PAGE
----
- Think about a bar. Alcohol is flowing. It can be loud, but it’s definitely intimate, and you often need to lean in close to hear your friend. And strangers have way, way fewer reservations about coming up to people in a bar. That’s sort of the point of a bar. Feeling good and close to strangers. It’s no surprise, then, that bars have been linked to outbreaks in several states. Louisiana health officials have tied at least 100 coronavirus cases to bars in the Tigerland nightlife district in Baton Rouge. Minnesota has traced 328 recent cases to bars across the state. In Idaho, health officials shut down bars in Ada County after reporting clusters of infections among young adults who had visited several bars in downtown Boise. Governors in California, Texas and Arizona, where coronavirus cases are soaring, have ordered hundreds of newly reopened bars to shut down. Less than two weeks after Colorado’s bars reopened at limited capacity, Gov. Jared Polis ordered them to close.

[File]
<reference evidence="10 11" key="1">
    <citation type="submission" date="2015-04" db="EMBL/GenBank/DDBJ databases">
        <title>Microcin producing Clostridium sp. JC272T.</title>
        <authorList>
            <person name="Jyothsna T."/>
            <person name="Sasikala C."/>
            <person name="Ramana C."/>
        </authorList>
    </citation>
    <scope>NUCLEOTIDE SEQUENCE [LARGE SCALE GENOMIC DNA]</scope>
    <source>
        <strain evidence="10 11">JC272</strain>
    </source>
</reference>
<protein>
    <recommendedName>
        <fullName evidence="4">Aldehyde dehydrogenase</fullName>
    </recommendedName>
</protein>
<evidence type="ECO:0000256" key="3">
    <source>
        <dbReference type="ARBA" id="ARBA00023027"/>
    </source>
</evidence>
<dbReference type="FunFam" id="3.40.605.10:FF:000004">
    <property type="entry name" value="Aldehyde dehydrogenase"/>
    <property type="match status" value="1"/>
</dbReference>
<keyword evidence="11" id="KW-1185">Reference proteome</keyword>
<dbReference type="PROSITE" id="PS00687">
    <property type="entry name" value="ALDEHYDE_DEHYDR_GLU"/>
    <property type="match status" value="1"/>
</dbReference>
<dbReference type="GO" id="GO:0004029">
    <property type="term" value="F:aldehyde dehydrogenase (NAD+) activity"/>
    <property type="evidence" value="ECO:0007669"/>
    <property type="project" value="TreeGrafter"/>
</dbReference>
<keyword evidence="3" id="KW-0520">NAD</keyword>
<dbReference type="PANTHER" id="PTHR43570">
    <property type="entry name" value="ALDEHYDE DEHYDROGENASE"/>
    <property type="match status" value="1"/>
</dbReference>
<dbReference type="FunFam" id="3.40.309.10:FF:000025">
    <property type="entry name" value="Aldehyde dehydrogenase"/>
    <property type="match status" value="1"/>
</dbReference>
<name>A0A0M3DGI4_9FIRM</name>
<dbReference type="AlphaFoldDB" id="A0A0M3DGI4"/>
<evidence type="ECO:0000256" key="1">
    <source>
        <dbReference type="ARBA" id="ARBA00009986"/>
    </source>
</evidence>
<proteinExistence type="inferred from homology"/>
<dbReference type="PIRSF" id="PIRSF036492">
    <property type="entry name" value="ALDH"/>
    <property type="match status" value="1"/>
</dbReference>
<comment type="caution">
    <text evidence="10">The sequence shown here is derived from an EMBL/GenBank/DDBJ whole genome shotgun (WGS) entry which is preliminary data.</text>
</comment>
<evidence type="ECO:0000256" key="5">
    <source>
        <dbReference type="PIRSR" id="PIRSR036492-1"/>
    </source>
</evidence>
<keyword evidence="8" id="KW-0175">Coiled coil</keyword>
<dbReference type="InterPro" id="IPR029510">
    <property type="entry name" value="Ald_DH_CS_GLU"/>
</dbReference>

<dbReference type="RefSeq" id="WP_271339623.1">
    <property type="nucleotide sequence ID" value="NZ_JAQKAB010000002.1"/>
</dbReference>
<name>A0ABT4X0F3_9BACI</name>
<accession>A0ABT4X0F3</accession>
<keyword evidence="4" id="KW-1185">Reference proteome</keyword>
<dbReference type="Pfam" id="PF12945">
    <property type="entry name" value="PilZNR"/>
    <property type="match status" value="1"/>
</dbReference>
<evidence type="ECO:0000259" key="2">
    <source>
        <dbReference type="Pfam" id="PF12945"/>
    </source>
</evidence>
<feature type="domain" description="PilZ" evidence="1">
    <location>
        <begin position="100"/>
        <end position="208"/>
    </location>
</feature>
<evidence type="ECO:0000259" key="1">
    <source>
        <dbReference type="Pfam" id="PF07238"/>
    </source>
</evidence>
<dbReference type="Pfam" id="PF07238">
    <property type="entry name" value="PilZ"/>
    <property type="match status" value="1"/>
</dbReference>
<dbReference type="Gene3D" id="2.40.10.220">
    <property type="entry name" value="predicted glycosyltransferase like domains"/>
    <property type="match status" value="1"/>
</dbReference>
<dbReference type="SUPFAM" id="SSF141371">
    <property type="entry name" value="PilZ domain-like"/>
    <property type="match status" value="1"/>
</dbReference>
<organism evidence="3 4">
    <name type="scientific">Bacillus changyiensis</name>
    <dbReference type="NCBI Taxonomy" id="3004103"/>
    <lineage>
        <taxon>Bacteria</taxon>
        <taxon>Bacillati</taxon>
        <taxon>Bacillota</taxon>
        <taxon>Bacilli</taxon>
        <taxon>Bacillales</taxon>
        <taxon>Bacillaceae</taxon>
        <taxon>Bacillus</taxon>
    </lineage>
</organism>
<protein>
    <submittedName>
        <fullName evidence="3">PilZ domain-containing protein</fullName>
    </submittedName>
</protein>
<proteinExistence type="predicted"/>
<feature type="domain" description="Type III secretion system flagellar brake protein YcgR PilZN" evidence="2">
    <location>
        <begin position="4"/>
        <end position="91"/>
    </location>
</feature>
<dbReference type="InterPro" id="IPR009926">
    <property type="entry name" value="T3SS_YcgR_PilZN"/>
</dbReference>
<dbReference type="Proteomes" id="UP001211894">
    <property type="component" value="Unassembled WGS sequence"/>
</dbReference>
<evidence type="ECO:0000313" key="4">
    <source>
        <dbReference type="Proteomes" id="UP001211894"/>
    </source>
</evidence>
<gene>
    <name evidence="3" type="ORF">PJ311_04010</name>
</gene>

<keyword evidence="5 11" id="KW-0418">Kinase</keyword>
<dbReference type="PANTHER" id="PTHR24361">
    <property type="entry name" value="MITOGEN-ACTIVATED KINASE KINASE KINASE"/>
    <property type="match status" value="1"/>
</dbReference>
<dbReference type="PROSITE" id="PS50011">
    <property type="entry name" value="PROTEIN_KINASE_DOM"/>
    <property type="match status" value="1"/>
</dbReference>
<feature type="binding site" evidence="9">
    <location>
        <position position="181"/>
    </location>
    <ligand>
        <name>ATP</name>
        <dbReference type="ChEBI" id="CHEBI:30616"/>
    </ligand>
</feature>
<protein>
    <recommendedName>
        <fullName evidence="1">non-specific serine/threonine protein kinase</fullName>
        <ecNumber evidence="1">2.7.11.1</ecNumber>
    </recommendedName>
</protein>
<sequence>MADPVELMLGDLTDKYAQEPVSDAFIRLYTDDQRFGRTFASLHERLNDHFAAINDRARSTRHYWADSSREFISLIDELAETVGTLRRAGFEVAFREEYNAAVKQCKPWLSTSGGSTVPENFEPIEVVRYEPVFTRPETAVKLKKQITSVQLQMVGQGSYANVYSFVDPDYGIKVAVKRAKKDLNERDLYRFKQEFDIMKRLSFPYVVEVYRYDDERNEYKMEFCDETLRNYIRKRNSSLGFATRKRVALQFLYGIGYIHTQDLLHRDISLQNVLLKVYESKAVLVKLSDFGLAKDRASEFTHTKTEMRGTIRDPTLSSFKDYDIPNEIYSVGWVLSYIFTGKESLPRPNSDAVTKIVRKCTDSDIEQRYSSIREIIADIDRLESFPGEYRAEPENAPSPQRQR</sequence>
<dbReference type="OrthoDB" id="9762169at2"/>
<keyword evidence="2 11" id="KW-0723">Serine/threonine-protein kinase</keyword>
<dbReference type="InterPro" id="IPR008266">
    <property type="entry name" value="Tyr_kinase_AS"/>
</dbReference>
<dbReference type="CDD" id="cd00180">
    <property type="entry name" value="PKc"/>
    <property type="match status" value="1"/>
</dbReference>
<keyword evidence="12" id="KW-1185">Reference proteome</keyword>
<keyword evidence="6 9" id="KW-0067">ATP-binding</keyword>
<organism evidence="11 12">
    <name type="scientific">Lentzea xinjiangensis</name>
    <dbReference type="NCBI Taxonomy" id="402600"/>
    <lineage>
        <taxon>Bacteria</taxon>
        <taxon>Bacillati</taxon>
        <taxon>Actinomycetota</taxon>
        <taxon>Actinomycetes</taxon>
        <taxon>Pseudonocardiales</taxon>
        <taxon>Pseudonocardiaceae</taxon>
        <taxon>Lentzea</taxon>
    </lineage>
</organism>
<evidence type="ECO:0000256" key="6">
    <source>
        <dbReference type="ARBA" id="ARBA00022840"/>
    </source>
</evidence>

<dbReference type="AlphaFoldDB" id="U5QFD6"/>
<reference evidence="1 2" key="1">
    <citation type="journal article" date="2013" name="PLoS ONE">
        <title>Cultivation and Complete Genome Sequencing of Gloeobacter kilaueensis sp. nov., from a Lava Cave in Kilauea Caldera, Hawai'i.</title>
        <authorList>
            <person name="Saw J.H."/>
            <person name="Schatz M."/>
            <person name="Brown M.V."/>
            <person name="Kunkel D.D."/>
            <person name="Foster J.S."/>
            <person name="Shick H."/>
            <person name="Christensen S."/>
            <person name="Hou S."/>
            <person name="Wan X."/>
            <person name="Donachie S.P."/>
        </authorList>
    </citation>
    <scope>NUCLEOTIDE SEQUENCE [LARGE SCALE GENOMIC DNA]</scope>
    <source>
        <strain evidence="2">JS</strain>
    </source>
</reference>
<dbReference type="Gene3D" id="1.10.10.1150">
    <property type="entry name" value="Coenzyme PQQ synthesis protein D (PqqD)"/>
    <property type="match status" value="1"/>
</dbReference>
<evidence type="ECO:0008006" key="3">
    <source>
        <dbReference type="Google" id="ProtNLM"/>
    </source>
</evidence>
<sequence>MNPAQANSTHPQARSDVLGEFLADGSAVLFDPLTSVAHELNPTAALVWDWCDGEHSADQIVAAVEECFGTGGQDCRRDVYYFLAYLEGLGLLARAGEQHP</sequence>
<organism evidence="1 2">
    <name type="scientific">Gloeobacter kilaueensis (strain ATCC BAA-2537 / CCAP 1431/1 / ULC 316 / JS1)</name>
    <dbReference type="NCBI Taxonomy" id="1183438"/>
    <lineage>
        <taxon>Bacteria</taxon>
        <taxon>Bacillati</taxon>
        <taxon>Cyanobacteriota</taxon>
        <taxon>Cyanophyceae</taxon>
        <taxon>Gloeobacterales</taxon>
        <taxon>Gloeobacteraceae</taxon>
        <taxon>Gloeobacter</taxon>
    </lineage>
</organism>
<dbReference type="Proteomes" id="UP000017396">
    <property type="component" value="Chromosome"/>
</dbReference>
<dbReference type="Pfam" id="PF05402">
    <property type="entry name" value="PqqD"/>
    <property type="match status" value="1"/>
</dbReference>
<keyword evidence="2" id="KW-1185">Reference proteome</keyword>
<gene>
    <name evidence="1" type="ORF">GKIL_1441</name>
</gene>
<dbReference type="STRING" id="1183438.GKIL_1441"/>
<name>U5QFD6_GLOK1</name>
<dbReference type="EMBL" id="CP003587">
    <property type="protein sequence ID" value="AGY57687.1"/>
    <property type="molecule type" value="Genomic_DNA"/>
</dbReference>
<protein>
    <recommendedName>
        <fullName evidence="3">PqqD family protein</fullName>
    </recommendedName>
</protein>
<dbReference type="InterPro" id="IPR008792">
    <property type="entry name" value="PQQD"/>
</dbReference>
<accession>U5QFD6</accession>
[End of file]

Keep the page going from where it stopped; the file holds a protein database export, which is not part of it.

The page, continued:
I have antibodies. Am I now immune?
- As of right now, that seems likely, for at least several months. There have been frightening accounts of people suffering what seems to be a second bout of Covid-19. But experts say these patients may have a drawn-out course of infection, with the virus taking a slow toll weeks to months after initial exposure. People infected with the coronavirus typically produce immune molecules called antibodies, which are protective proteins made in response to an infection. These antibodies may last in the body only two to three months, which may seem worrisome, but that’s perfectly normal after an acute infection subsides, said Dr. Michael Mina, an immunologist at Harvard University. It may be possible to get the coronavirus again, but it’s highly unlikely that it would be possible in a short window of time from initial infection or make people sicker the second time.
I’m a small-business owner. Can I get relief?